Analysis: Trump digging in with firebrand alt-right advisor

Bannon is a Harvard graduate, a Navy veteran and a former Goldman Sachs investment banker.

By
November 15, 2016 04:32
1 minute read.
US President elect Donald Trump shakes hands with Republican National Committee Chairman Reince Pr

US President elect Donald Trump shakes hands with Republican National Committee Chairman Reince Priebus (C) as Vice President-elect Mike Pence (R) looks onat election night rally in Manhattan, New York, US, November 9, 2016. (photo credit: REUTERS)

 
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WASHINGTON – President- elect Donald Trump’s decision to appoint Steve Bannon as his chief White House strategist rattled Jewish groups this week, already jolted by a campaign that ran along deep racial and ethnic fault lines.

Bannon is a Harvard graduate, a Navy veteran and a former Goldman Sachs investment banker. But his national reputation was secured by his involvement later in life in the growth of the alt-right movement, often associated with white nationalist, racist and antisemitic individuals and organizations.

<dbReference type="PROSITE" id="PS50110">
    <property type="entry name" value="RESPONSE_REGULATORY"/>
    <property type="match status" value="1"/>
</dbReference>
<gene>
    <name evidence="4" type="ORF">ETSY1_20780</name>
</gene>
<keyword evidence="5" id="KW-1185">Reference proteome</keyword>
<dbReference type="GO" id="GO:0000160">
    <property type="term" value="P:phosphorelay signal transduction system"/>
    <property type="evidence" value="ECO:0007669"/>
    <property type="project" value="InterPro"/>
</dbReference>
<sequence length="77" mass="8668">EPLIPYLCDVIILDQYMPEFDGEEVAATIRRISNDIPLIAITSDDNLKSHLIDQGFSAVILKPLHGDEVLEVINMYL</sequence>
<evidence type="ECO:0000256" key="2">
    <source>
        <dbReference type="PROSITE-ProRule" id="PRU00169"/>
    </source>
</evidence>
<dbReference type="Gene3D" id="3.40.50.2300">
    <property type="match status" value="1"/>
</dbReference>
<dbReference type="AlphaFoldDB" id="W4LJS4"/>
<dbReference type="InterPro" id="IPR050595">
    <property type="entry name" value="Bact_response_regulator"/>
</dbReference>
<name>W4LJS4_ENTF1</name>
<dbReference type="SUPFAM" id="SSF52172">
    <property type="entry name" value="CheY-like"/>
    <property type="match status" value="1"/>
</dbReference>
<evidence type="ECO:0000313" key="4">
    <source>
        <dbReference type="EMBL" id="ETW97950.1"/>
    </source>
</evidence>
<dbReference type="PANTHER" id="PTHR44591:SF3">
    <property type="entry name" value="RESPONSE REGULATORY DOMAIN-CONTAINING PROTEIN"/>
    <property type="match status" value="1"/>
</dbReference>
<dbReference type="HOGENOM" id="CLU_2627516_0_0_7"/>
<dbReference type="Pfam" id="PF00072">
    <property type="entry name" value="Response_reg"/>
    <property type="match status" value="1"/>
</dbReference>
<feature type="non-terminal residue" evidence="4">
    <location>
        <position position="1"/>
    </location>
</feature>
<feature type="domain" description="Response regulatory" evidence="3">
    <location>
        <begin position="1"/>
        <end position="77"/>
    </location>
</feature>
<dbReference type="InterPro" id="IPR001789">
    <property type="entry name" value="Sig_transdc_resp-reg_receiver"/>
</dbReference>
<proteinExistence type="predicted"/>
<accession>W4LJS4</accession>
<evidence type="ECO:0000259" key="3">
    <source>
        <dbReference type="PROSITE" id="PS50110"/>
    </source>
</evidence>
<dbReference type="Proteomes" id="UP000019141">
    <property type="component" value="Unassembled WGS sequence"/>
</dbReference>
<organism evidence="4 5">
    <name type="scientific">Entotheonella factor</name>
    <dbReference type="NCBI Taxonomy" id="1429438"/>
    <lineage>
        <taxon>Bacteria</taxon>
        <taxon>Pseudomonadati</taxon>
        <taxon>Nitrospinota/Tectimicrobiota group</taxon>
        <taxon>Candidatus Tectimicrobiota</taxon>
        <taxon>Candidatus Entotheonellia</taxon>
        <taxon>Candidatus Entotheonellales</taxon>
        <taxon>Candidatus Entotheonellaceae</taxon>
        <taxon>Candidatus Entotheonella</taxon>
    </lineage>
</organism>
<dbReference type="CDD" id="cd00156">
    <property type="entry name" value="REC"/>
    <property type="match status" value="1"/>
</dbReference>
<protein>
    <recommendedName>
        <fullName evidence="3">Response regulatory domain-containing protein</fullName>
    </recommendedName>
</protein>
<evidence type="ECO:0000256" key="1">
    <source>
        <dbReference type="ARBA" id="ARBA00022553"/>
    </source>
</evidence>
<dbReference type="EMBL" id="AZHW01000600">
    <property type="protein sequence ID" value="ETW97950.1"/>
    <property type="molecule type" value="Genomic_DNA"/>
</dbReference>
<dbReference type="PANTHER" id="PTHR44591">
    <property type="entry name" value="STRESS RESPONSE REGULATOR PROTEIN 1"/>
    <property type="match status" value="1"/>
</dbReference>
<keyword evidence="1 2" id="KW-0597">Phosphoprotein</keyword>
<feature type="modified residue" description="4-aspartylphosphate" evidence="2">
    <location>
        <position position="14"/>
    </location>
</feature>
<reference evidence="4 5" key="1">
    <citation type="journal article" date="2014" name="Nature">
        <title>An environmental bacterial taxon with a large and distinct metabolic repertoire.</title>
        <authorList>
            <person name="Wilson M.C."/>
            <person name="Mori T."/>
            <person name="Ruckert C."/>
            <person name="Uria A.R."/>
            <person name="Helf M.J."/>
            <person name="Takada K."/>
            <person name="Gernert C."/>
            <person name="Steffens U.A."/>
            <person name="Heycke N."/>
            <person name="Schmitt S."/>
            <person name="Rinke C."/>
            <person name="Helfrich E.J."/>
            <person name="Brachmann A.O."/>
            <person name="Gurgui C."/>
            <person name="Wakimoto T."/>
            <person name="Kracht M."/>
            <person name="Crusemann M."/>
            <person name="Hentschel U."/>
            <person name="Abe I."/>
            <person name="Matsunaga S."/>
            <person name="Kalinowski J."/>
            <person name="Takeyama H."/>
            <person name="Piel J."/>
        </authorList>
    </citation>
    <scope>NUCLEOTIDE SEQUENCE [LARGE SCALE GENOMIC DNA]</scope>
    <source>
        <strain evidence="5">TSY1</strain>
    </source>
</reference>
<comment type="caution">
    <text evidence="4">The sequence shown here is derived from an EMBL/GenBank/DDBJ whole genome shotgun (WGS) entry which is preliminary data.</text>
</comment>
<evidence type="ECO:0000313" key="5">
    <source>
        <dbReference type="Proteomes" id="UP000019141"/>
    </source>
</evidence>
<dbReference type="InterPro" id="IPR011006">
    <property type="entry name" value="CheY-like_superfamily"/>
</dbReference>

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(Steve Bannon. Picture By: Reuters)

In running Breitbart.com, a website he characterized as the “platform for the alt-right,” Bannon willfully peddled the sort of political anger against US institutions and those running them that fueled Trump’s rise. Trump is thus indebted to Bannon for his part in steering his campaign and mobilizing the far-right nationalist support that led to his victory last week.

Those who know Bannon personally have offered to the press mixed messages of his character as a man: His ex-wife has described him as antisemitic, while some of his former coworkers have described him more as a generic firebrand.

But his politics are roundly cast as radical, markedly to the right of Trump’s establishment choice for chief of staff, outgoing Republican National Committee chairman Reince Priebus.

Trump’s decision to keep Bannon in his inner circle at the White House suggests the ethnic, religious and racial tensions that defined the 2016 campaign – and that have prompted fearful protests nationwide – are likely to continue into his presidency, as they have come to define Bannon’s political efforts up until this point.



His press interviews over the last month include his repeated embrace of a form of politics he described as populist, nationalist and nativist. There is no reason to believe he won’t seek to realize his vision from the sidelines of the Oval Office.

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